The Book of 1 Chronicles
Questions from last week’s lesson:
- What is in the book of 2 Kings?
- How does 2 Kings help us today?
- 2 Kings tells of several familiar events, such as Elijah being carried to heaven in a chariot of fire and Elisha getting a double portion of Elijah’s spirit. 2 Kings tells of the children making fun of Elisha’s bald head and two bears killing the 42 children and the raising of the Shunammite’s son to life, as well as the healing of Namaan the leper.2 Kings records the ends of both the northern and southern kingdoms. Samaria fell to the Assyrians and the northern kingdom of Israel was carried away. Judah experiences a brief revival, Josiah finds the book of the law, but Jerusalem falls to the Babylonians and Judah is exiled to Babylon.
Book Summary: 2 Kings concludes the story of the death of the divided kingdoms of Israel and Judah, demonstrating the judgment of sin and the hopelessness of kings, priests, prophets, wisdom, law, and the temple to save them from death. The only hope is in God who raises the dead.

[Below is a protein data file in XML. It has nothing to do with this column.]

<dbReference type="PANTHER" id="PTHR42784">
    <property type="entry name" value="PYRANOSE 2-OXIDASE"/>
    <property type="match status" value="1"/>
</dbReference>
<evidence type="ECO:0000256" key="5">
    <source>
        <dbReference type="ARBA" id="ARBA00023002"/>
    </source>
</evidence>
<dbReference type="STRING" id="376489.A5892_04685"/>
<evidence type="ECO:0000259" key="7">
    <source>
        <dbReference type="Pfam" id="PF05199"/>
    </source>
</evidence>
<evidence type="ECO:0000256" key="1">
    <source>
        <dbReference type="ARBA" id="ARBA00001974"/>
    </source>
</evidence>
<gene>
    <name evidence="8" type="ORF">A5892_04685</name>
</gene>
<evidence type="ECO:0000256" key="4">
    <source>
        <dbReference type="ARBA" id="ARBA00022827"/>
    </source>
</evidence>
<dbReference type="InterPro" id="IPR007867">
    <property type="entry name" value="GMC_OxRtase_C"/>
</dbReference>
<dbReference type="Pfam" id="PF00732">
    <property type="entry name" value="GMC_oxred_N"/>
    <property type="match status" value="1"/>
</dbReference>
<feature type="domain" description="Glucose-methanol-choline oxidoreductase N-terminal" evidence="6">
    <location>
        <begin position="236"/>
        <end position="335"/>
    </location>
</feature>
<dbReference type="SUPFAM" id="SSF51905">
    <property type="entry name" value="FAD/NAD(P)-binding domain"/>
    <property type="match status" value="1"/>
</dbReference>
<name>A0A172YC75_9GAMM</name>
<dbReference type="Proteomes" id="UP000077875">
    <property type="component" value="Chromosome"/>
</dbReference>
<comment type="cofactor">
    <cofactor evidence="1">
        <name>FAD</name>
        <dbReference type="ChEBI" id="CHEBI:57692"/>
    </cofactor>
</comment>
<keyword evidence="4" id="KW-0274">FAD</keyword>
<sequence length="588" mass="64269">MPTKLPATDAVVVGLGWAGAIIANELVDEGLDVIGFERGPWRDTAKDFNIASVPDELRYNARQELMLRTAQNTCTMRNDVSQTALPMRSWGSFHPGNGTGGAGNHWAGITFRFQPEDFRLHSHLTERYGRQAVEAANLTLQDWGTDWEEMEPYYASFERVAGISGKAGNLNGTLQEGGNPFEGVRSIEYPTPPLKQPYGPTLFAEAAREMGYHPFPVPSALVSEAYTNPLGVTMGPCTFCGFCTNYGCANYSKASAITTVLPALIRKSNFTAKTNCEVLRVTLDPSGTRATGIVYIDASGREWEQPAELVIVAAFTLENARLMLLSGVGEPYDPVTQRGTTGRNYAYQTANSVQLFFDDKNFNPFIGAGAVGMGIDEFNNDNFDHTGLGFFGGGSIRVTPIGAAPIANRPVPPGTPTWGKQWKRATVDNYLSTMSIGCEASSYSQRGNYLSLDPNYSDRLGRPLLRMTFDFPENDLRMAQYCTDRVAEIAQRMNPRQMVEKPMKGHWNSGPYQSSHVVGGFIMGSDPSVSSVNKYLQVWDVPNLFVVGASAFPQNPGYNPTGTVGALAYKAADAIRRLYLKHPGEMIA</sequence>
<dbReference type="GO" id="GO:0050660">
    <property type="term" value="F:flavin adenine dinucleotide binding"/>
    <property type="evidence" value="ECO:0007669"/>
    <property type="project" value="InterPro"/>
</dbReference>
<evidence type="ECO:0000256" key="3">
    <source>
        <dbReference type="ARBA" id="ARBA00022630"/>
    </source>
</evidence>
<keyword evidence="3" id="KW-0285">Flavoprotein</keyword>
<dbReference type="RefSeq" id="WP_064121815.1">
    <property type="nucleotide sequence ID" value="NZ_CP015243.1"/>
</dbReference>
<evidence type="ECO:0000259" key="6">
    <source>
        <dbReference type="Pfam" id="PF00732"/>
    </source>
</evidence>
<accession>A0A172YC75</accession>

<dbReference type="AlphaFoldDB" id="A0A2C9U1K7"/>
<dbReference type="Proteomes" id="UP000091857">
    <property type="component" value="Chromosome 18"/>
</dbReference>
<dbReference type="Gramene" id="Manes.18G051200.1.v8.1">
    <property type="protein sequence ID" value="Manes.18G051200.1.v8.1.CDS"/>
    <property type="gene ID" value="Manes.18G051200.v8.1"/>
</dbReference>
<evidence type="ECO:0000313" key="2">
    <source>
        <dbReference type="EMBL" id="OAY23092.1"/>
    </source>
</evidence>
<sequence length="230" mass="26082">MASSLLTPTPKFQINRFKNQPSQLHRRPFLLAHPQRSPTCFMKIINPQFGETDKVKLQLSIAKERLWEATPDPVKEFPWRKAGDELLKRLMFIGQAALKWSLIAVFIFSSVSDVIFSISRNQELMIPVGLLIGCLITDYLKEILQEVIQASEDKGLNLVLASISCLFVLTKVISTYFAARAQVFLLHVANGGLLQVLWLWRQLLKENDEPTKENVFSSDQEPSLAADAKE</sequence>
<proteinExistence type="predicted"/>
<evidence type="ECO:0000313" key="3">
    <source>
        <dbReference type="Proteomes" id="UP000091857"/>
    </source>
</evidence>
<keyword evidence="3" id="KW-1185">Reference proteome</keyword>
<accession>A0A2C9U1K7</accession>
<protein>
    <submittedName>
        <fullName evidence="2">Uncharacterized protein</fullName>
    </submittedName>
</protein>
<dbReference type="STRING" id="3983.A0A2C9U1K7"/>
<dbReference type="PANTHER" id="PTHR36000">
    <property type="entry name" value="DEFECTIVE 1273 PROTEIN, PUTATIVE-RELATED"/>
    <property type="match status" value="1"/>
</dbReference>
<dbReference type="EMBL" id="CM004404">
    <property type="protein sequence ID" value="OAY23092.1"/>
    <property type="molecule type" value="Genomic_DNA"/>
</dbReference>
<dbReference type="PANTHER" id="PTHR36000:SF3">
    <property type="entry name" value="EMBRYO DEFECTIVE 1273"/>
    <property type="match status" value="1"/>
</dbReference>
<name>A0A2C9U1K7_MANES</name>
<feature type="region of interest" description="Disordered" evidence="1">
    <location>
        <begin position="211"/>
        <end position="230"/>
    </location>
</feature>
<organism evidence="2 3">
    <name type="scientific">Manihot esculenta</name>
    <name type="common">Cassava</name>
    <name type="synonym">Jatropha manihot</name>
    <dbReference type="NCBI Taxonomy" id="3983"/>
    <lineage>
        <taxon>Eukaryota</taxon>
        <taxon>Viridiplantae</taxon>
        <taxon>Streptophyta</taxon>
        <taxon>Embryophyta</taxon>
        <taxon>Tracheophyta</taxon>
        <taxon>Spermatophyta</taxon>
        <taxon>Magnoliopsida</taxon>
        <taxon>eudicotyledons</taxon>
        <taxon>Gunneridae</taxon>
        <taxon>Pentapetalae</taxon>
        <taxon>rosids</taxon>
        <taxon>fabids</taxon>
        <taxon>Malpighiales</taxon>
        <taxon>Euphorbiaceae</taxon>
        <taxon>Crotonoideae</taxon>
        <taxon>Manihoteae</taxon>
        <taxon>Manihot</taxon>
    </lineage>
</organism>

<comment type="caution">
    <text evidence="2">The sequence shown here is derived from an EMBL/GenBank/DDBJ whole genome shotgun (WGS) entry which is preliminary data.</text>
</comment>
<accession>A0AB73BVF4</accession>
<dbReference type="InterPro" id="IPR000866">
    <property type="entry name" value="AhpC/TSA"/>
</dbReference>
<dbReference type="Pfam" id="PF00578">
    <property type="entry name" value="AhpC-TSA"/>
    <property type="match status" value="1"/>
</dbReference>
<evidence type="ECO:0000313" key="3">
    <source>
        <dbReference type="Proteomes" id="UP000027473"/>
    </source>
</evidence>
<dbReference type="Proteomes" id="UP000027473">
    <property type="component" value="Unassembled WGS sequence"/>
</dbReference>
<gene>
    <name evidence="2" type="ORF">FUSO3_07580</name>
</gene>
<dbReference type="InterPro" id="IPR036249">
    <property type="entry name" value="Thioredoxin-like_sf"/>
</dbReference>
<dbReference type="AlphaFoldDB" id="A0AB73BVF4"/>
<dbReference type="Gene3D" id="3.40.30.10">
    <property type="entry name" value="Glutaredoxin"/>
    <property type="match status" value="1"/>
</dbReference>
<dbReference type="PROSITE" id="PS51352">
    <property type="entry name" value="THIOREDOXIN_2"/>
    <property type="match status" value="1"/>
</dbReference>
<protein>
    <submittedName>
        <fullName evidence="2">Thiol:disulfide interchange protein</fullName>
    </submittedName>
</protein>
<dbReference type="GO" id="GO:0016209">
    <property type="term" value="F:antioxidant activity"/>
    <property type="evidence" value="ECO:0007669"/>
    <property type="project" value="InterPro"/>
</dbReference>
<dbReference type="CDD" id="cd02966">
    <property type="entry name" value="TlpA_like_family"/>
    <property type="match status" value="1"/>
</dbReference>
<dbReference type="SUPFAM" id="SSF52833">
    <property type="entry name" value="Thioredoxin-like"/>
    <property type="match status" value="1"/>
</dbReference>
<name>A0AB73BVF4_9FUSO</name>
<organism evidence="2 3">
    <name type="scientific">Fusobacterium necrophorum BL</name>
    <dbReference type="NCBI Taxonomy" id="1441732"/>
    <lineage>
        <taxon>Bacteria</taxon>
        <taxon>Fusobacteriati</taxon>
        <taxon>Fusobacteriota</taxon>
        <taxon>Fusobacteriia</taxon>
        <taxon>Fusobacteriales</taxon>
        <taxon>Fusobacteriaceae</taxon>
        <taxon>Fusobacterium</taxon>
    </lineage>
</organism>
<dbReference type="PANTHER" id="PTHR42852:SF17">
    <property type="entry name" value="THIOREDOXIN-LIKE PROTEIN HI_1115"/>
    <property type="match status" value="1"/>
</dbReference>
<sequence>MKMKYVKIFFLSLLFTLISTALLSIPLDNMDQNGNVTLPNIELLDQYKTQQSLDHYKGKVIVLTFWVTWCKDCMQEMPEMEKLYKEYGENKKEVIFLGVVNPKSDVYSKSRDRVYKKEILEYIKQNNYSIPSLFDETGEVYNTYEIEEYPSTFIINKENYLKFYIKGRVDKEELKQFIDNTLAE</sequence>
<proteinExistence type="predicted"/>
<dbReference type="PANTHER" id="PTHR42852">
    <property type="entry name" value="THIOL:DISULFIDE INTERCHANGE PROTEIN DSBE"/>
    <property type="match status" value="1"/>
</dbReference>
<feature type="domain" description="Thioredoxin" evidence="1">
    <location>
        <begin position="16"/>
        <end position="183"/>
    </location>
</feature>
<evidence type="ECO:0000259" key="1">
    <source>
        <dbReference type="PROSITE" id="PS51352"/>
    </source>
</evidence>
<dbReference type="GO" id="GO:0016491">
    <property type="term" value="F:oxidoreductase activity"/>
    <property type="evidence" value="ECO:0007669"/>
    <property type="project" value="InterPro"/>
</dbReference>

- Understanding 2 Kings helps us see clearly that God punishes sin. He is longsuffering to be sure, but he will not leave sin unpunished. It helps lead us to repentance of our own sins, where we have refused God’s word or gone after idols in our own hearts.Understanding 2 Kings helps us see that God is over all, in control of all, and works all according to his own plan. This gives us great assurance that God has kept and will keep his promises. His promises are sure because he governs all events to bring about his own purposes.
Understanding 2 Kings gives us a picture of those who lived by faith in difficult and trying circumstances. We see the faith of Elijah, Elisha, Isaiah, Hezekiah, Josiah, etc. living during times of decline and deterioration. As they looked around them, circumstances did not seem to be moving toward the hoped for fulfillment of God’s promises. We can certainly relate when we see such times of rebellion and hardening against God.